The consumption of food rich in sugars and saturated fatty acids (SFA) is on the rise in Western societies. This is implicated as the main cause of non-alcoholic fatty liver disease (NAFLD), whose progression to nonalcoholic steatohepatitis (NASH) is a leading risk factor for development of insulin resistance and Type 2 diabetes. Subsequently, more severe hepatic disease such as cirrhosis and hepatocellular carcinoma may also occur. The precise mechanisms by which excessive fat and sugar intake promote NAFLD/NASH may include increased provision of energy substrates (glucose and SFA) mainly regulated by membrane transporters and/or impaired mitochondrial capacity for oxidation, which leads to liptotoxic effects. Previous studies with animal models indicate that both high fat and high sugar feeding can independently induce many characteristics of NAFLD/NASH. However, the precise contributions of protein mediated transport of energy substrates (FAT/CD36, FATP`s, FABPpm, GLUT2, etc.) to the hepatocytes remain poorly resolved. Thus, a central hypothesis to be tested in this proposal is that excessive dietary fat and sugar promote NAFLD/NASH through may be different but complementary mechanisms. We aim to characterize the specific and synergistic effects of excessive fat and sugar feeding on two central loci of NAFLD/NASH pathogenesis:1) rearrangement of hepatic energy substrates fluxes regulated by membrane proteins and 2) metabolic consequences of excessive energy provision on liver metabolism (e.g. impaired FA oxidation, excessive lipid accumulation, induction of insulin resistance, generation of bioactive lipid species such as ceramide and others).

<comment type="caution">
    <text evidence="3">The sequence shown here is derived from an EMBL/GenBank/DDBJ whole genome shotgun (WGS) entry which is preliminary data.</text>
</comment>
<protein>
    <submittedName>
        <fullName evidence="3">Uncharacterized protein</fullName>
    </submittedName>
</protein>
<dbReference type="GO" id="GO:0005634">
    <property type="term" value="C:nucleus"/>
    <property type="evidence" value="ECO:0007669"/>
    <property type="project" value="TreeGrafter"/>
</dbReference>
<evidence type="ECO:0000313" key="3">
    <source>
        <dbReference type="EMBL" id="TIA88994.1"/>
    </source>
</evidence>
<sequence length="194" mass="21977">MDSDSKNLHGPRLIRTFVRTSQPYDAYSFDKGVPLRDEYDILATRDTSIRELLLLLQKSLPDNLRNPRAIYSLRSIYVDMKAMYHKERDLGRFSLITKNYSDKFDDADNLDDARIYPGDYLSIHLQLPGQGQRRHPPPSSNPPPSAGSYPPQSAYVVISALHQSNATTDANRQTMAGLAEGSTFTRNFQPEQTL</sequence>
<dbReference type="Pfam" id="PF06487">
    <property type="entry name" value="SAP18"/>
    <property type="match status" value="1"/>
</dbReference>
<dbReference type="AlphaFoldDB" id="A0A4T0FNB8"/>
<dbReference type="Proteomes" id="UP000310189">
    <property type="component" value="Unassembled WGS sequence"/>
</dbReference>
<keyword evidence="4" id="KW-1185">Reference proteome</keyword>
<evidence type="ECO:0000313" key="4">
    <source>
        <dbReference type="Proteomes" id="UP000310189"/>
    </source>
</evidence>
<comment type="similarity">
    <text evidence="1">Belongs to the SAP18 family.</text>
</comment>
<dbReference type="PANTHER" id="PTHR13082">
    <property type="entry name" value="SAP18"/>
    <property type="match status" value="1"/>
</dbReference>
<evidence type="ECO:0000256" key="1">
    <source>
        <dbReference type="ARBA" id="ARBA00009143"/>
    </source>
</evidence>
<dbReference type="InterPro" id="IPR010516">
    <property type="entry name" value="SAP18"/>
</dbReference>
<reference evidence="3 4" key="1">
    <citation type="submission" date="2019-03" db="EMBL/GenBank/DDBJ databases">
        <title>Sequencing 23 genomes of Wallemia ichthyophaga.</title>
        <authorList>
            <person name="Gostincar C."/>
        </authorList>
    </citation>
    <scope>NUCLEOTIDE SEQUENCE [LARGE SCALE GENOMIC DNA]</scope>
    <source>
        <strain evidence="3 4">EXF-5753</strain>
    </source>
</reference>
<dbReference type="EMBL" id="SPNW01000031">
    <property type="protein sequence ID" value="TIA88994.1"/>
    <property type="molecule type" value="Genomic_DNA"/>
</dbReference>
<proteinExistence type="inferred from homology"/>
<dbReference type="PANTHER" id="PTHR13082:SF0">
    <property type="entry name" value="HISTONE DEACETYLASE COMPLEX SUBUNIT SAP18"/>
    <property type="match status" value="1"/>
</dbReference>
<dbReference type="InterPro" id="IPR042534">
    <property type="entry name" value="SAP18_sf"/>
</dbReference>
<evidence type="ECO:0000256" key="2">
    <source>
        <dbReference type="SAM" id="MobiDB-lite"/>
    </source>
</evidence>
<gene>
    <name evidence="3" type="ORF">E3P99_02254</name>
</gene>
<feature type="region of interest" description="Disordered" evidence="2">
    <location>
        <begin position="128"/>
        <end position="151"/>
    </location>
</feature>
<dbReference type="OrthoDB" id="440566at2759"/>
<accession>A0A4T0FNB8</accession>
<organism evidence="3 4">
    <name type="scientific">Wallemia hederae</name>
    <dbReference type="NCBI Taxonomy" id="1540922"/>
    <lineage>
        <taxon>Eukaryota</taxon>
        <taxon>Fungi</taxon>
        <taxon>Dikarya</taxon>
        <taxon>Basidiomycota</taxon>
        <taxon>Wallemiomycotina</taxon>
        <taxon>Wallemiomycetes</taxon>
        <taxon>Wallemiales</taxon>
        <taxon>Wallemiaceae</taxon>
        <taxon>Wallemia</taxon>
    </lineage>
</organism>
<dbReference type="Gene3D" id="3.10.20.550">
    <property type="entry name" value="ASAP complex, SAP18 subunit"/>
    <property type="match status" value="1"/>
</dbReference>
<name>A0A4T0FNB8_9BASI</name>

MUB Expert: professor Adrian Chabowski